Assad ordered to call off Idlib offensive after ‘demilitarized zone’ deal in Sochi

Assad ordered to call off Idlib offensive after ‘demilitarized zone’ deal in Sochi

JEDDAH/SOCHI: Russia ordered the Assad regime on Monday to call off a planned offensive in Syria’s Idlib region after reaching a deal with Turkey on a demilitarized zone in the province.

The 20-kilometer zone along the line of contact between the armed opposition and regime troops will be established by Oct. 15 and policed by troops from Russia and Turkey, Russian President Vladimir Putin said after a meeting with Turkish President Recep Tayyip Erdogan in the Black Sea resort city of Sochi.

The leaders of the two countries are on opposite sides of the deadly seven-year conflict but remain key global allies.

Putin said he believed the agreement on Idlib could hasten a final resolution of the Syrian war.

“We agreed that practical implementation of the steps we plan will give a fresh impetus to the process of political settlement of the Syrian conflict and will make it possible to invigorate efforts in the Geneva format and will help restore peace in Syria,” he said after the talks at his residence in Sochi.

He earlier said that the meeting would help “find solutions for where there are none yet.”
“I think not just the region, but the entire world has eyes focused on our meeting today,” Erdogan said for his part, in comments that were translated into Russian.
Russia-backed forces of the Syrian regime have massed around Idlib province in recent weeks, sparking fears of an imminent air and ground attack to retake the last major opposition bastion.
The United Nations and non-governmental organizations have repeatedly warned that such an offensive would unleash a “bloodbath” and “humanitarian catastrophe” in Idlib, which is home to three million people.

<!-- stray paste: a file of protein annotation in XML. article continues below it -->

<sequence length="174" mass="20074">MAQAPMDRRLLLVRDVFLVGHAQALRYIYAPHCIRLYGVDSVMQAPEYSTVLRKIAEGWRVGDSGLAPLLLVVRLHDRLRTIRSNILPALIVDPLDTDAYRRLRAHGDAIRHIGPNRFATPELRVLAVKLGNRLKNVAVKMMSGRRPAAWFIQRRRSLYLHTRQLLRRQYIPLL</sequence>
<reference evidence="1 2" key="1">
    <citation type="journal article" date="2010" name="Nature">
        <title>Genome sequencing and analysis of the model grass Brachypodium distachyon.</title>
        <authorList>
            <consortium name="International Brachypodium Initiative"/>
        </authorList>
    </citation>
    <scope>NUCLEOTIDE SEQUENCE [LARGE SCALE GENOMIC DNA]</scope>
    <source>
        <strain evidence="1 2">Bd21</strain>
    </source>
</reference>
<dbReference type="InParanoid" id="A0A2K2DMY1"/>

Turkey has intensified negotiations with Russia to avert a possible attack, repeatedly calling for a cease-fire.
Erdogan and Putin met previously on September 7 in Tehran for a three-way summit with Iranian President Hassan Rouhani that saw the Russian and Turkish leaders openly disagree over how to deal with the rebel stronghold, which borders Turkey.
“The situation with Idlib is acute,” Kremlin spokesman Dmitry Peskov told RIA Novosti state news agency ahead of the talks Monday.
“There are certain differences in approaches” between the leaders, he added.
The two men met as Turkey’s military has sent significant reinforcements to Idlib in recent weeks, according to media reports.
They were sent over the border Sunday and included tanks and other hardware, with a convoy of 50 military vehicles, according to the Hurriyet daily.
Russia and Iran are key allies of Syrian President Bashar Assad’s regime.
Turkey however backs opposition fighters seeking the ouster of the Syrian leader, and has said a large-scale offensive against the rebels could trigger a mass exodus toward its border.
Russian and Syrian air strikes, artillery fire and barrel bomb attacks have killed more than 30 civilians across the province in the past month, according to the Syrian Observatory for Human Rights.
The bombardment has slowed over the past week, however, and Russian Foreign Minister Sergei Lavrov said Friday that the Syrian regime is not preparing a major offensive against Idlib, adding that Moscow will do everything to protect civilians.
“What is being presented at the moment as the beginning of a Russian-backed offensive by Syrian forces is not a faithful representation of the facts,” Lavrov said.
“We are doing everything to ensure that the civilian population would not suffer,” he said.
Turkish Foreign Minister Mevlut Cavusoglu on Friday said Turkey was ready to cooperate with anyone in the fight against terror groups in Syria, but criticized the Damascus regime for using the presence of jihadist groups to legitimize a possible operation in Idlib.
The Syrian civil war erupted in 2011, when the Assad regime launched a vicious crackdown on pro-democracy protests that evolved into a complex conflict involving jihadists and world powers.
It has killed an estimated 360,000 people and forced millions to flee their homes.

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